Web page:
Although the plant can recover after rehydration, it is better to water it before the plant starts to shrivel.

3. Discolored Stem

Discoloration often starts at the bottom but may appear randomly around the stem of a cactus or succulent that needs to be watered. Their stem may turn yellow, brown, and in severe cases, black.

3 Signs That Cacti and Succulents Need Water
3 Signs That Cacti and Succulents Need Water

A change in stem color is more of an advanced sign of a thirsty cactus. When the stem begins to shrink due to a lack of water, it is usually accompanied by discoloration.

Stress due to rapid moisture loss can make the cacti stem dull, which implies that water is deficient.

7 Factors Affecting Succulent and Cacti Watering Frequency

Watering frequency for succulents and cacti differs according to 1) soil texture, 2) pot size material, 3)plant variety, 4) season. 5) location, 6) temperature and humidity, and 7) size of the plant.

Learn more about how these factors affect moisture in your cactus or succulent soil!

1. Soil Texture

If the soil of a cactus or succulent is gritty, water will drain through it more quickly, so it requires more regular watering. Dense or compact soil, on the other hand, can hold more water for a longer time. As such, it will need less frequent watering.

Cacti and succulents prefer well-draining soil that doesn’t get compacted easily.

Soil mixed with more porous and gritty components like pumice and perlite dries up easily, so you might water your succulents more often as soon as the soil gets bone dry.

However, when your substrate contains materials that retain moisture for a period, such as compost and peat, cut back from watering until the soil is totally dry.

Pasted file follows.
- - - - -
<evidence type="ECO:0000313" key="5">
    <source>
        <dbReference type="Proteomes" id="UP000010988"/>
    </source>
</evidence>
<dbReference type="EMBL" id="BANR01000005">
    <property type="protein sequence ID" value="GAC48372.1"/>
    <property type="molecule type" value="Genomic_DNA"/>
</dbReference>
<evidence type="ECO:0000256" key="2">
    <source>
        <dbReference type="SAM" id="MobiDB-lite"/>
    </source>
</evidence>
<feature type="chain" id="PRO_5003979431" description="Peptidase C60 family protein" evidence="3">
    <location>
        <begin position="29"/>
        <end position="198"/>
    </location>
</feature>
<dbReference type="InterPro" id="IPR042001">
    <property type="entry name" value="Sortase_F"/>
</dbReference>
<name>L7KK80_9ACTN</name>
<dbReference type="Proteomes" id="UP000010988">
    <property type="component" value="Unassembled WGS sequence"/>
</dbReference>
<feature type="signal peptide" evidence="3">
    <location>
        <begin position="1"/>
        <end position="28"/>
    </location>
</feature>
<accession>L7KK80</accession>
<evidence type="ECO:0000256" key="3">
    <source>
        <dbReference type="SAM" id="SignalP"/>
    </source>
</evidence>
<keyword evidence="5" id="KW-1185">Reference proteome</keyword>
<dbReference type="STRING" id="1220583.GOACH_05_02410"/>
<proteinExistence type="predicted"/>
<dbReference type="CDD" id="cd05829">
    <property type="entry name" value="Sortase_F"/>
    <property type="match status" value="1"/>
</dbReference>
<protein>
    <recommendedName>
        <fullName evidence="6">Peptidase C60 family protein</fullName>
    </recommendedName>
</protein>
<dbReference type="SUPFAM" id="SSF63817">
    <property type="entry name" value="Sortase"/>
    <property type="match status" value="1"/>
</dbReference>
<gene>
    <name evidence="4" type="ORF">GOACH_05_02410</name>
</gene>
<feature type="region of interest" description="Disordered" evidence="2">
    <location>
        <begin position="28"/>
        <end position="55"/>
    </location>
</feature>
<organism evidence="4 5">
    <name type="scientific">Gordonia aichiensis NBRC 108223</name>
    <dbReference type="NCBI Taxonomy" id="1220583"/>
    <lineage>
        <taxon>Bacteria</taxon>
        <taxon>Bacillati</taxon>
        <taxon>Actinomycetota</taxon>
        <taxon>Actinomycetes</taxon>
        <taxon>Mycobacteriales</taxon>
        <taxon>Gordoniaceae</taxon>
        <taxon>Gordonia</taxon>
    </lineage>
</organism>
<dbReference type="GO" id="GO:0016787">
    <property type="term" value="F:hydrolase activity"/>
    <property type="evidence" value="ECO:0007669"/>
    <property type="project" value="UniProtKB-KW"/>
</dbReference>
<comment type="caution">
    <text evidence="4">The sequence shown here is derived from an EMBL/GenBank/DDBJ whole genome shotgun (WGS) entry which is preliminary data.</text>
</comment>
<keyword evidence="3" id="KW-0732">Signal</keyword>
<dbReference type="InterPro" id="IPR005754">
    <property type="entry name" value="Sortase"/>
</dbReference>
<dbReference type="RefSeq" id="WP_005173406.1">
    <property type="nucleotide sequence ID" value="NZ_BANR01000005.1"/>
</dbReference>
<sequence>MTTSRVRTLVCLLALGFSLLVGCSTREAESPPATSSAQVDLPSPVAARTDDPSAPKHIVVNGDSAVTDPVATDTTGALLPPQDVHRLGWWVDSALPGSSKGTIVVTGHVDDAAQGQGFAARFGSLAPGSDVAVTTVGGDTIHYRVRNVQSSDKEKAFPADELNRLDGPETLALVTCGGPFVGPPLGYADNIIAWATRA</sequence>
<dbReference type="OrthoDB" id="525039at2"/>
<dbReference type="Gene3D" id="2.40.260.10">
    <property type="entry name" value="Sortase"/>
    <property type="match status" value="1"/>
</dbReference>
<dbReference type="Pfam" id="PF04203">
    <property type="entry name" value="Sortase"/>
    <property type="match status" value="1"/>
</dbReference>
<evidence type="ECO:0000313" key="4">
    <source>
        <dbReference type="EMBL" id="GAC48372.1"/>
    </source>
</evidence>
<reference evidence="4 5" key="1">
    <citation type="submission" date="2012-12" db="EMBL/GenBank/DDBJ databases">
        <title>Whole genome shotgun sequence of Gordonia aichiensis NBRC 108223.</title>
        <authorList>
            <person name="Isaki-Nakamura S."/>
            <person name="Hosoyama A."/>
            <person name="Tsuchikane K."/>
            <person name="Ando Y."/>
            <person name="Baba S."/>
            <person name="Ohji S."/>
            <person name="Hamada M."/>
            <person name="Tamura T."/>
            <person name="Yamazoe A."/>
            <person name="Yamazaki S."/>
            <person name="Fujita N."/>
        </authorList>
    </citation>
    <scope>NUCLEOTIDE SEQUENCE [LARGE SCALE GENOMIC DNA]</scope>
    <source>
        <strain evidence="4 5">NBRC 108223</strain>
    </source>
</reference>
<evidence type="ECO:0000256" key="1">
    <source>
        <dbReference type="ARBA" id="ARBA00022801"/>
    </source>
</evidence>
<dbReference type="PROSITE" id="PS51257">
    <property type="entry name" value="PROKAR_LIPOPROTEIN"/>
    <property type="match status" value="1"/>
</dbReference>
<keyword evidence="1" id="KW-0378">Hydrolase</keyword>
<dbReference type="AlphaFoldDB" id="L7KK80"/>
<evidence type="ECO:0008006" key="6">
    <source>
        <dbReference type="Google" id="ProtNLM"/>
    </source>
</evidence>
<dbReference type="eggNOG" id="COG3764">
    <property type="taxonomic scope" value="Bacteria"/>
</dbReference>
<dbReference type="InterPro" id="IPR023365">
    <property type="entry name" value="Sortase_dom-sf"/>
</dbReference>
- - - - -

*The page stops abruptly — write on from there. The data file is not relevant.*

You can make your gritty soil mix by following our guide on creating cactus soil!

2. Pot Size and Material

Succulents or cacti kept in a small and shallow terracotta pot need frequent watering because there is less soil that dries out faster. In contrast, those in big deep plastic pots without drainage holes don’t need regular watering as they have more substrate to retain moisture which tends to dry up slowly.

A succulent or cactus in a terracotta pot needs more frequent rehydration than those growing in plastic pots or glazed planters.

This is because clay materials are porous, allowing air and moisture to pass through readily and making the soil dry faster.

Furthermore, succulent containers should have bottom or side holes for proper drainage. But if you opt to use no-drainage pots, you should water your plants less often to avoid drowning and killing them.

It is worth remembering that growing plants in pots without drainage holes can be tricky and likely to cause root rot.

3. Plant Variety

Succulents with thin fine roots and small leaves are prone to suffering from dehydration because they cannot hold much water. Hence, plant varieties such as Portulaca, Sedum, and Crassula require more moisture than others. The same applies to many shallow-rooting cacti. including opuntioid cacti.

Each succulent and cactus species has different water requirements, which all growers should be aware of.

Some varieties prefer a little moisture in their roots and will benefit from watering before their soil dries out.

Others need to rehydrate when their substrate is approaching dryness to maintain their plump leaves. Their thin fine roots will suffer dehydration if they remain in parched soil for long.

4. Season

Watering succulents and cacti once or twice during winter is generally enough to keep them alive during this period of dormancy. But during summer and spring, they need frequent hydration.

During spring and summer, most succulents and cacti are growing actively and may need water more frequently throughout this time.